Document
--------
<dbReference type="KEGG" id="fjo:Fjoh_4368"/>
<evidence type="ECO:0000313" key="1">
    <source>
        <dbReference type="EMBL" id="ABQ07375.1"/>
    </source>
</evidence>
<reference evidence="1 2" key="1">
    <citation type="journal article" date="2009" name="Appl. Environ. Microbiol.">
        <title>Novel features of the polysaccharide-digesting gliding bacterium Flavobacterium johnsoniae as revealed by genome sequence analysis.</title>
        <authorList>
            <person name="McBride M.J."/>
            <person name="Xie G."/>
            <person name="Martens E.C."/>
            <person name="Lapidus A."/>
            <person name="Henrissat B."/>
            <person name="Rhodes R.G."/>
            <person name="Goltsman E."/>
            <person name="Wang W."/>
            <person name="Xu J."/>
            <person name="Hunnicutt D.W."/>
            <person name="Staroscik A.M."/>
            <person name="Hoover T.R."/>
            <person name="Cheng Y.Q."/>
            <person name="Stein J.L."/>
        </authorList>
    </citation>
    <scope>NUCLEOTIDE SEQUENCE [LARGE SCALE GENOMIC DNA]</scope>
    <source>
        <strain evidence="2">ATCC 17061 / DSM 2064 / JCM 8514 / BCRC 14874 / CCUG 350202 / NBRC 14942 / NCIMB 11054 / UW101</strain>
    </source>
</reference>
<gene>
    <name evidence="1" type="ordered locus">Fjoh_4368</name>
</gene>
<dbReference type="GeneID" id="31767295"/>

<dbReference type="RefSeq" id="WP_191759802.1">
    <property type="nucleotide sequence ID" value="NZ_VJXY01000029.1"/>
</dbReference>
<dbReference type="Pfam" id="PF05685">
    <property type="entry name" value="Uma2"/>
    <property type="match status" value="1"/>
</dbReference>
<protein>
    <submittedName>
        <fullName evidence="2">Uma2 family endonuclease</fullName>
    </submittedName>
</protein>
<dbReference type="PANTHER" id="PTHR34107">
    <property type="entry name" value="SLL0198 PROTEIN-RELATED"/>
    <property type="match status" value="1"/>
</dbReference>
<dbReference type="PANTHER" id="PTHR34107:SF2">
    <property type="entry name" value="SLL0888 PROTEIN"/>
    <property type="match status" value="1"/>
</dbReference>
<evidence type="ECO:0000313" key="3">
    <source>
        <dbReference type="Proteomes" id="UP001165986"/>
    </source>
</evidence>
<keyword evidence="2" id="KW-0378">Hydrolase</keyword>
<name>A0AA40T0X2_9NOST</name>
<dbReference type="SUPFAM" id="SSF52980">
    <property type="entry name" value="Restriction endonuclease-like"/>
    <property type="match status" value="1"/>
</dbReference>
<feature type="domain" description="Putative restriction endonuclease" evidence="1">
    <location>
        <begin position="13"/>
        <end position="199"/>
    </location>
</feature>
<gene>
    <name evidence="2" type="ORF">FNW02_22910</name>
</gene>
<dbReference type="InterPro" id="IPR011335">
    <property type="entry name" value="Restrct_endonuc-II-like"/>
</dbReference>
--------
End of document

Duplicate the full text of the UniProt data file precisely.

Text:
<dbReference type="KEGG" id="fjo:Fjoh_4368"/>
<evidence type="ECO:0000313" key="1">
    <source>
        <dbReference type="EMBL" id="ABQ07375.1"/>
    </source>
</evidence>
<reference evidence="1 2" key="1">
    <citation type="journal article" date="2009" name="Appl. Environ. Microbiol.">
        <title>Novel features of the polysaccharide-digesting gliding bacterium Flavobacterium johnsoniae as revealed by genome sequence analysis.</title>
        <authorList>
            <person name="McBride M.J."/>
            <person name="Xie G."/>
            <person name="Martens E.C."/>
            <person name="Lapidus A."/>
            <person name="Henrissat B."/>
            <person name="Rhodes R.G."/>
            <person name="Goltsman E."/>
            <person name="Wang W."/>
            <person name="Xu J."/>
            <person name="Hunnicutt D.W."/>
            <person name="Staroscik A.M."/>
            <person name="Hoover T.R."/>
            <person name="Cheng Y.Q."/>
            <person name="Stein J.L."/>
        </authorList>
    </citation>
    <scope>NUCLEOTIDE SEQUENCE [LARGE SCALE GENOMIC DNA]</scope>
    <source>
        <strain evidence="2">ATCC 17061 / DSM 2064 / JCM 8514 / BCRC 14874 / CCUG 350202 / NBRC 14942 / NCIMB 11054 / UW101</strain>
    </source>
</reference>
<gene>
    <name evidence="1" type="ordered locus">Fjoh_4368</name>
</gene>
<dbReference type="GeneID" id="31767295"/>

<dbReference type="RefSeq" id="WP_191759802.1">
    <property type="nucleotide sequence ID" value="NZ_VJXY01000029.1"/>
</dbReference>
<dbReference type="Pfam" id="PF05685">
    <property type="entry name" value="Uma2"/>
    <property type="match status" value="1"/>
</dbReference>
<protein>
    <submittedName>
        <fullName evidence="2">Uma2 family endonuclease</fullName>
    </submittedName>
</protein>
<dbReference type="PANTHER" id="PTHR34107">
    <property type="entry name" value="SLL0198 PROTEIN-RELATED"/>
    <property type="match status" value="1"/>
</dbReference>
<dbReference type="PANTHER" id="PTHR34107:SF2">
    <property type="entry name" value="SLL0888 PROTEIN"/>
    <property type="match status" value="1"/>
</dbReference>
<evidence type="ECO:0000313" key="3">
    <source>
        <dbReference type="Proteomes" id="UP001165986"/>
    </source>
</evidence>
<keyword evidence="2" id="KW-0378">Hydrolase</keyword>
<name>A0AA40T0X2_9NOST</name>
<dbReference type="SUPFAM" id="SSF52980">
    <property type="entry name" value="Restriction endonuclease-like"/>
    <property type="match status" value="1"/>
</dbReference>
<feature type="domain" description="Putative restriction endonuclease" evidence="1">
    <location>
        <begin position="13"/>
        <end position="199"/>
    </location>
</feature>
<gene>
    <name evidence="2" type="ORF">FNW02_22910</name>
</gene>
<dbReference type="InterPro" id="IPR011335">
    <property type="entry name" value="Restrct_endonuc-II-like"/>
</dbReference>